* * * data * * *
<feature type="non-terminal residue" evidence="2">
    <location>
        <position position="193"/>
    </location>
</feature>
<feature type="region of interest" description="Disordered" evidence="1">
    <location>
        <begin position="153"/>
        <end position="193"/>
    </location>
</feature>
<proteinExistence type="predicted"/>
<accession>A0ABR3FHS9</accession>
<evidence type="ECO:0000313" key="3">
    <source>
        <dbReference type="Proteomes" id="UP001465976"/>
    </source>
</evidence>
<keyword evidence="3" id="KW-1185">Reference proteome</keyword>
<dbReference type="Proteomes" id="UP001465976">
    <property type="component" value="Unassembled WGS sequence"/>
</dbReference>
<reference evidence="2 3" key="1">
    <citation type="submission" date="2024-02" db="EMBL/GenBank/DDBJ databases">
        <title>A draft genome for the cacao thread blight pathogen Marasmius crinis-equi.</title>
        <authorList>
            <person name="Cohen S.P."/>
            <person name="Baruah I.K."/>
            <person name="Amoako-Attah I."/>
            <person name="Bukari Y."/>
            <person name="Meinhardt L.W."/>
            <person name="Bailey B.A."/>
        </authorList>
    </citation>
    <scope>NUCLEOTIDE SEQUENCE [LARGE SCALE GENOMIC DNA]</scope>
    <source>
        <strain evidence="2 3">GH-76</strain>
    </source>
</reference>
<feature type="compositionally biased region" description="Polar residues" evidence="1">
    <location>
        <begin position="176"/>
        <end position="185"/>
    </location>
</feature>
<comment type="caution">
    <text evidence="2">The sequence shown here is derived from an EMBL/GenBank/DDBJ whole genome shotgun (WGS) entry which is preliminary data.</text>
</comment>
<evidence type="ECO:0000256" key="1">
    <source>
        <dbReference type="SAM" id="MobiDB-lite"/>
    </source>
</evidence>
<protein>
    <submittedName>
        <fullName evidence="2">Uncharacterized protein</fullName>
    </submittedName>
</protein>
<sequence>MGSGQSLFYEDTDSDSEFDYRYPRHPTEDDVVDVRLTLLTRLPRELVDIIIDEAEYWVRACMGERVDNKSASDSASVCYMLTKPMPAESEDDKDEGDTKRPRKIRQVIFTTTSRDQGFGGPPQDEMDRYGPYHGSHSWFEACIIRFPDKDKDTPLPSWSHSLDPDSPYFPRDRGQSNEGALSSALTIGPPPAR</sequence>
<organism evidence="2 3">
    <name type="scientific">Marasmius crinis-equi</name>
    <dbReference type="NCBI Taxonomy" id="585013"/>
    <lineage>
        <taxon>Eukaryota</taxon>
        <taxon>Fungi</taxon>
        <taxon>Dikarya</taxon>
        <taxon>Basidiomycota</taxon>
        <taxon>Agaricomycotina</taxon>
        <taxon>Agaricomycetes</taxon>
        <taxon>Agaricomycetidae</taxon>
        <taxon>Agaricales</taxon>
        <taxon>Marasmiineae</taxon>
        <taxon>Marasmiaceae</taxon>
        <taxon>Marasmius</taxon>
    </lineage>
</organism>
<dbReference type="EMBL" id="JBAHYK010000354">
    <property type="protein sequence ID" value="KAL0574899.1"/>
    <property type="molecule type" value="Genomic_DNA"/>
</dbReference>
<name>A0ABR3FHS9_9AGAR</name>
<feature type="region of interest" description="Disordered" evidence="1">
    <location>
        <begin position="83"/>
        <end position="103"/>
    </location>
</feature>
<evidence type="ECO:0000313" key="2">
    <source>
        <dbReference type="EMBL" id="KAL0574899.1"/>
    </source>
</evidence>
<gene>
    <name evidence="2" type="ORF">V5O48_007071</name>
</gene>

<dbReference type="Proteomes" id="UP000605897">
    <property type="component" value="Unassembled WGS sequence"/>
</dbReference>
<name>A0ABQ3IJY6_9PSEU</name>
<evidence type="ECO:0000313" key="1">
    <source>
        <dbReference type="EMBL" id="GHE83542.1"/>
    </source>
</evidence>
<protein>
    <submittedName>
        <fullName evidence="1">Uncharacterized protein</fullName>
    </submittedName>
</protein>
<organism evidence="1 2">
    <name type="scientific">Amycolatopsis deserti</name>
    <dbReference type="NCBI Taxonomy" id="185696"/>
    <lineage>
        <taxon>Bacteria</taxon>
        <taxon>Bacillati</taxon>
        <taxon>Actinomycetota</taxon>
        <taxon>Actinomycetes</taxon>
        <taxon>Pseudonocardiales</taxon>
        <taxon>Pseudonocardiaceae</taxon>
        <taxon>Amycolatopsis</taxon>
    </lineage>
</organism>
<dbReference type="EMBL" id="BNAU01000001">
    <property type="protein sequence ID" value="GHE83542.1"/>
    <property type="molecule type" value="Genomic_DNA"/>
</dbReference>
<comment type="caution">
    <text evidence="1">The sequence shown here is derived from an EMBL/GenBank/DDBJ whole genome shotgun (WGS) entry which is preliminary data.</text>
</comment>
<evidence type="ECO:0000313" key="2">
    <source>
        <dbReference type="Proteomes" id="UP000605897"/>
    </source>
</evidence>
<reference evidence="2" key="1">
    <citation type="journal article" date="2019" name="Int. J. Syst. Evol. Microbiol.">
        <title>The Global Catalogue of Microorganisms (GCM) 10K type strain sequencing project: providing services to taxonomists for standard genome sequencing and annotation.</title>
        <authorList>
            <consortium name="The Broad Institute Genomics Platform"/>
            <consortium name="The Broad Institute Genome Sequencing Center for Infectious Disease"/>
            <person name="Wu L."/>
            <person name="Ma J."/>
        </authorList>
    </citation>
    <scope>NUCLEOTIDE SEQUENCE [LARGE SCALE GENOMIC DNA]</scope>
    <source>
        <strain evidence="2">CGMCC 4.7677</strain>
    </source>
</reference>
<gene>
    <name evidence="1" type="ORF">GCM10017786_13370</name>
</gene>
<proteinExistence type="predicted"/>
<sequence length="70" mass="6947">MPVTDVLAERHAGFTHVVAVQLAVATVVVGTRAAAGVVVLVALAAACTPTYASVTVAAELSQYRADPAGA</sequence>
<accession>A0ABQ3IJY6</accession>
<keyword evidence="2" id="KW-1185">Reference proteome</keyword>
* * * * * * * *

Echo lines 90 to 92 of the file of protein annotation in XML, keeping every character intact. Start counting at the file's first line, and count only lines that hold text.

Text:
        <dbReference type="EMBL" id="KAL0574899.1"/>
    </source>
</evidence>